Set in colonial New Zealand, "The Garden Party" falls into two clearly different parts. A lot of the story is about the preparations and the consequences of the garden party, it was organized by the daughters of the privileged Sheridan family. As dawn breaks, Laura goes into the Sheridan's exquisite garden to inspect the proposed site for the marquee. Her encounter with three workers hired to raise the tent is awkward and confused, as she finds herself torn between being a snob and her developing sense of morality. This story is perceived as the difference between life and death, and can sometimes be portrayed in objects. (Death is symbolized by the broken cakes and dried-out leftover sandwiches Laura Sheridan carries to the house of mourning in "The Garden Party." Neurotics, Eccentrics, and Victims…)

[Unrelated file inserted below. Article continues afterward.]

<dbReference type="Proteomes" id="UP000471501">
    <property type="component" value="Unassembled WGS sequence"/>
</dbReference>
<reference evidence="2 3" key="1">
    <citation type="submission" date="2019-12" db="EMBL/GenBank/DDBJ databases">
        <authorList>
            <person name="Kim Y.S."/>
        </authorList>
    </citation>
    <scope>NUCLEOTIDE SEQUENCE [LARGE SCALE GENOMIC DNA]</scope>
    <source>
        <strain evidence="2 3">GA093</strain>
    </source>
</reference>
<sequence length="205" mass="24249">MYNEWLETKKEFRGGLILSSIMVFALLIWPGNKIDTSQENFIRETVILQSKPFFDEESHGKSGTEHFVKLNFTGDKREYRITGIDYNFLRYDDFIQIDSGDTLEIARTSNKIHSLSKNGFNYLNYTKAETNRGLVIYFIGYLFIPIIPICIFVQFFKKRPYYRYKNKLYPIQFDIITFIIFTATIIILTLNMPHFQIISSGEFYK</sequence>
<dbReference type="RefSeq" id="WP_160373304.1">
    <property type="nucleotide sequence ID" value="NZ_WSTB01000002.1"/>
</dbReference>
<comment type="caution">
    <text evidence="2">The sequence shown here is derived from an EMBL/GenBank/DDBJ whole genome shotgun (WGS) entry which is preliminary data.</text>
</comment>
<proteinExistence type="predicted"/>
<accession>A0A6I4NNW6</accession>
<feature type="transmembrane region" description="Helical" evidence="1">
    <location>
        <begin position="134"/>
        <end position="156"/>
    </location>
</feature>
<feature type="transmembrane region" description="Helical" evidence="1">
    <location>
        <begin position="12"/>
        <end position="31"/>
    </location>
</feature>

Laura, the main character in the story knows nothing of death. She lives in a rich well of house hold. Much to her dismay seeing the dead man is both embarrassing and serene. Nothing like that has ever happened to her. To be her rich self and to see death was hard for her. Laura felt over dressed to see the dead man. Doesn’t mean the world is a beautiful place but to her it is. The gift of sandwiches was ironic because they are rich, the person who died was a worker. (The pattern of contrasts between context and climax is complex: life against death, bustle against repose, middle-class decorum and complacency against working-class unrestraint, enjoyment against gravity, dissipation of emotion against concentration The Rules of Time: Time and Rhythm in the Twentieth-Century Novel.)
When Laura hears of one of the laborers death she debated on whether she should still throw the garden party or not, she was leaning more towards hav...
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